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RCIPS Hosts Mental Health Crisis and De-Escalation Training, 5 June

RCIPS Hosts Mental Health Crisis and De-Escalation Training, 5 June

5th June, 2024 Police Headlines

As part of its commitment to protect vulnerable and at-risk persons, the RCIPS hosted a series of one-day crisis intervention and de-escalation training sessions last week. Professional Crisis and Hostage Negotiator, Lieutenant Mark Lowther, was invited to conduct the training sessions. Lt. Lowther is a retired US Marine Corps veteran with 31 years of experience in policing and public safety, and has instructed law enforcement locally and internationally.


The sessions, one of which was conducted in Cayman Brac, were attended by various RCIPS staff, as well as members of our partner agencies: Customs & Border Control, HM Prison Service, Cayman Airways, Cayman Islands Regiment, Hazard Management Cayman Islands and the Health Services Authority.


The training focused on identification, understanding and verbal de-escalation of persons in crisis; suicide intervention and autism awareness; as well as lawful powers under the Mental Health Act. There was also an input on the Mental Health Court, provided by Community Psychiatric nurse Dympna Carten.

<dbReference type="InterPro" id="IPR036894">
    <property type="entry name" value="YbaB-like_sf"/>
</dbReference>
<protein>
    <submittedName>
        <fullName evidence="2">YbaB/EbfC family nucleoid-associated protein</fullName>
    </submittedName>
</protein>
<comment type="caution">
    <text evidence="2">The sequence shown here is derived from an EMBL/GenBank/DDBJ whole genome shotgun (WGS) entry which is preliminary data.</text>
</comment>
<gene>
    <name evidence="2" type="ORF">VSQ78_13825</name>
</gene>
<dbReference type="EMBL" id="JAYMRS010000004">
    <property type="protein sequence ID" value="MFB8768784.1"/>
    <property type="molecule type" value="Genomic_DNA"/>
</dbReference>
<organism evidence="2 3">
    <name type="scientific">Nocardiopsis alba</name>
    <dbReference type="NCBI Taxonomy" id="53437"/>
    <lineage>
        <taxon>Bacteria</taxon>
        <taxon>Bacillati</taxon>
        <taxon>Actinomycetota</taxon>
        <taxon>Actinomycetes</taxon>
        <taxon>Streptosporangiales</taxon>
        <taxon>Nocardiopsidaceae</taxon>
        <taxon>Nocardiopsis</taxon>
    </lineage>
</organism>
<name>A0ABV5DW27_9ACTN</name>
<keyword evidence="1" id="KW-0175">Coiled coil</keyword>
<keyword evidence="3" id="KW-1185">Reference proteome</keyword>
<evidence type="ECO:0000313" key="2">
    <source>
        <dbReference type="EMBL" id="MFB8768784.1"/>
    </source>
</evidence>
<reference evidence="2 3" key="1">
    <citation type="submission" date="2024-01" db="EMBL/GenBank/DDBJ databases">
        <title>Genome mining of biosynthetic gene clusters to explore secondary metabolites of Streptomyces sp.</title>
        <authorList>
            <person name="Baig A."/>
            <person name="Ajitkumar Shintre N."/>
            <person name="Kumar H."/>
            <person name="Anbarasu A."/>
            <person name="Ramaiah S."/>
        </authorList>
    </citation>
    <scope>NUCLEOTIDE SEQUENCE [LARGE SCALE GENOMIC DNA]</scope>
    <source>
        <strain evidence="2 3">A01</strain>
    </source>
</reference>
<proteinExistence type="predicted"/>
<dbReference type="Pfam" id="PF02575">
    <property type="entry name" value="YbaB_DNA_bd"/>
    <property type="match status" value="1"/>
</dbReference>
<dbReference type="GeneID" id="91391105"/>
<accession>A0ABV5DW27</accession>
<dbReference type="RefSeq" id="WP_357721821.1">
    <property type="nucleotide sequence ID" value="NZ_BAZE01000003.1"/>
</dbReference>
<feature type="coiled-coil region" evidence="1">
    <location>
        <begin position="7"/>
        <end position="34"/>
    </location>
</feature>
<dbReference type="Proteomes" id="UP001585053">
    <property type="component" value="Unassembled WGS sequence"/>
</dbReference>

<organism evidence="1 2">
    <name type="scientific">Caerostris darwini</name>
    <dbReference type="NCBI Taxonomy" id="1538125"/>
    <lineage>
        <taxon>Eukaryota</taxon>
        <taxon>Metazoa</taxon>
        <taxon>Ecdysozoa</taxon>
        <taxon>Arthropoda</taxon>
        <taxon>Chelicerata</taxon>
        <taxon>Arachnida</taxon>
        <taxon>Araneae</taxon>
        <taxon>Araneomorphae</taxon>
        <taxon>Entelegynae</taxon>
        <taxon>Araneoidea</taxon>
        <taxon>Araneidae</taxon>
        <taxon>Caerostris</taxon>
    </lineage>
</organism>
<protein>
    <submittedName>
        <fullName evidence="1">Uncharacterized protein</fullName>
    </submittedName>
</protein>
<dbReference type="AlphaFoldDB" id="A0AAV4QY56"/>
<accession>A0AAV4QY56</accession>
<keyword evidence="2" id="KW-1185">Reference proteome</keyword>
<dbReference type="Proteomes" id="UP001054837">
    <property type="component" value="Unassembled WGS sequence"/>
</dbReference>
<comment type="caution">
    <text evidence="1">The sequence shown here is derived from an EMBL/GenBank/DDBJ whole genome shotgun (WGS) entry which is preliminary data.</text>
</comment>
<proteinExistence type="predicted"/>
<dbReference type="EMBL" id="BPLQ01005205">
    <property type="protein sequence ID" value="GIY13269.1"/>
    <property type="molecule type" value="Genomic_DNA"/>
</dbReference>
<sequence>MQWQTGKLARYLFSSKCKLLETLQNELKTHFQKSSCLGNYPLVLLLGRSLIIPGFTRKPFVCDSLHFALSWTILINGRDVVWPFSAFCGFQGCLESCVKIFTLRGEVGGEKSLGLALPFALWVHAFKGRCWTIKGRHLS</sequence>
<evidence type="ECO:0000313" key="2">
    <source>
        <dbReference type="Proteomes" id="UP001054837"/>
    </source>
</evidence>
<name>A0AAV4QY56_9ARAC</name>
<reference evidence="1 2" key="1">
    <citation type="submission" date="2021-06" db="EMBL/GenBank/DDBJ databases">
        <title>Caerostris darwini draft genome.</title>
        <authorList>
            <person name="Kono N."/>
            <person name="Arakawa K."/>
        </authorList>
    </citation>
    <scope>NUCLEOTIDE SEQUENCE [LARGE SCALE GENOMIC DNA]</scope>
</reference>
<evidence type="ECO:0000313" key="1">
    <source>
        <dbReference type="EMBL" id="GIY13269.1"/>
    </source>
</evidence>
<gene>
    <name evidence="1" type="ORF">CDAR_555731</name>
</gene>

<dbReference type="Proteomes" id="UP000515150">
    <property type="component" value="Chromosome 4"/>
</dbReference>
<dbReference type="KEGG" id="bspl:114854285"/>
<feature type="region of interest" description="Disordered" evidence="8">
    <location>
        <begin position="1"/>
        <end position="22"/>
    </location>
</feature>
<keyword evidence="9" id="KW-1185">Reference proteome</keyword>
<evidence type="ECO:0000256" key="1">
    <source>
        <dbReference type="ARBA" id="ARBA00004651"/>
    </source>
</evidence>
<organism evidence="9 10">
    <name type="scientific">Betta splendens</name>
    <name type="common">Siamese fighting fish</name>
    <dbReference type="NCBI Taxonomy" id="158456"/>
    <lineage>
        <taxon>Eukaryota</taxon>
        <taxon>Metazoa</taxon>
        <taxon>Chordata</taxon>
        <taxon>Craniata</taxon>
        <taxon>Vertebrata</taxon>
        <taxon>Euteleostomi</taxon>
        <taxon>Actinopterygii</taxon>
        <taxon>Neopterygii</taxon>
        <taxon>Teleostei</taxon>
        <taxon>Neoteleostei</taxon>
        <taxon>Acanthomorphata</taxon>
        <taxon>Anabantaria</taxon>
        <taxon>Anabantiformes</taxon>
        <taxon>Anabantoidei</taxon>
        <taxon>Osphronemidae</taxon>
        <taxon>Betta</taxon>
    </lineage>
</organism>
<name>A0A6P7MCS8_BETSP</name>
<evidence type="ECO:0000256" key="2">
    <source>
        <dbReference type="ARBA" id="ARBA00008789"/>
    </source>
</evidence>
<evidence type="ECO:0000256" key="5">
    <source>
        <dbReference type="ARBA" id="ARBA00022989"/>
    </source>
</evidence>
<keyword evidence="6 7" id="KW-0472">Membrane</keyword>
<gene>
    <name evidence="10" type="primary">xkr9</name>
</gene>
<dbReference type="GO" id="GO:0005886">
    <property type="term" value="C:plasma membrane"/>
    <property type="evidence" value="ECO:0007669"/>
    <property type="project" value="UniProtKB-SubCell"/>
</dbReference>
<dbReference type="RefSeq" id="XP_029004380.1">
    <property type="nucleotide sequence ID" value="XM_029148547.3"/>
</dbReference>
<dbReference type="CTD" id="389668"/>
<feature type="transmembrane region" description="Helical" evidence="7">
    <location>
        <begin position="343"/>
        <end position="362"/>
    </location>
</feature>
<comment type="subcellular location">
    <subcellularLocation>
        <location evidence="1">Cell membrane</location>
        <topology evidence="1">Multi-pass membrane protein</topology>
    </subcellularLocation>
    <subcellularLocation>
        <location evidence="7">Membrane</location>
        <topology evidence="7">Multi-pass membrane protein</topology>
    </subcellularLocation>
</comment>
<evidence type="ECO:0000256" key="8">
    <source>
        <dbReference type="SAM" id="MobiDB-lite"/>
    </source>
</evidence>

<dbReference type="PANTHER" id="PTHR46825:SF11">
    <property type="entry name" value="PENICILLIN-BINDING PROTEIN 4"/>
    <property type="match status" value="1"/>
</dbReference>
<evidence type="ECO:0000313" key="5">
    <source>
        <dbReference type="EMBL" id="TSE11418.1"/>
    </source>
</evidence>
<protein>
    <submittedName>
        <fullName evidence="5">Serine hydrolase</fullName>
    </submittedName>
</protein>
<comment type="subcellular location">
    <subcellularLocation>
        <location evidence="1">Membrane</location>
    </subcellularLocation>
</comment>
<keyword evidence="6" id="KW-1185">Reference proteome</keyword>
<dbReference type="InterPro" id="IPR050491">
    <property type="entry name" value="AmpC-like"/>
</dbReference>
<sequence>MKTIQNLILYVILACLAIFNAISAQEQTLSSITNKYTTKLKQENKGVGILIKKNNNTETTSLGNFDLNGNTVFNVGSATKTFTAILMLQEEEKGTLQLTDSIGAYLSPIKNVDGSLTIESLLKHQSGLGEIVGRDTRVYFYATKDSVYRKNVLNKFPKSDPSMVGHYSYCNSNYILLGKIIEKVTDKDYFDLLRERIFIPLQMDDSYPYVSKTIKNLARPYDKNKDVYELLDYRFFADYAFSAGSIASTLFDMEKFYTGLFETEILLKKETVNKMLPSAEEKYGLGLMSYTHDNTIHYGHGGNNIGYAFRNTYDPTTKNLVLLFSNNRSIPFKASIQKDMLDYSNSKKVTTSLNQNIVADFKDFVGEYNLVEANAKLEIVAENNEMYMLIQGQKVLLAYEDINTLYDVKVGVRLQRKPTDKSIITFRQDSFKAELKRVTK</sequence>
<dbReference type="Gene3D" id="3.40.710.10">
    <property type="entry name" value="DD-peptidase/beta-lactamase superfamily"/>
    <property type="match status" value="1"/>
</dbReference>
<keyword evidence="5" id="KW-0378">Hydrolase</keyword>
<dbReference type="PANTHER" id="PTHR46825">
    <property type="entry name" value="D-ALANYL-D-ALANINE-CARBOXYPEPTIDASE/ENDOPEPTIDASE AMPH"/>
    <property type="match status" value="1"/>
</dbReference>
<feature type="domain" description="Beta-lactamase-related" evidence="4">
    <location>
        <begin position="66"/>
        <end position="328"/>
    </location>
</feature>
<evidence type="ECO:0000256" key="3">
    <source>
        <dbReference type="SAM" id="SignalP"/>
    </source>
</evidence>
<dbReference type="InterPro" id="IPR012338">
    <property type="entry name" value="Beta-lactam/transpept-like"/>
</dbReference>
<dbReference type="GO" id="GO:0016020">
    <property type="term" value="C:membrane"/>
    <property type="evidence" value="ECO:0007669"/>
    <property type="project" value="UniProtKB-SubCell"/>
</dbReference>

“De-escalation is an important tool for anyone that comes into contact with someone in crisis,” says Sergeant Jonathan Kern of the RCIPS Training & Development Unit, who helped facilitate the course. “We want to empower our officers and the community with more skills that will enable them to diffuse a situation.”


During the training, Lt. Lowther spoke about the degree to which someone’s personal circumstances can influence how they respond to a situation. “Everyone has a story to tell, let them tell it when you can,” he says.


“While de-escalation forms a key part of the training for all RCIPS officers, these specialized sessions served to further build on that training, allowing our officers to have a deeper understanding of various situations they may find themselves in,” Sergeant Kern added.


The last training session concluded on Friday, 31 May, and we wish all 174 participants all the best as they take what they have learned back to their day-to-day roles.


The RCIPS Training & Development Unit facilitates various forms of training on an ongoing basis for RCIPS staff, and frequently extends this to staff from our partner agencies, to ensure that we have the best tools available to us as we work together to keep the Cayman Islands safe.

Lt. Lowther poses with RCIPS officers and staff from partner agencies at the Cayman Brac session.Lt. Lowther speaks to participants at one of the Grand Cayman sessions.Lt. Lowther & Superintendent Adrian Seales of the RCIPS Training & Development Unit.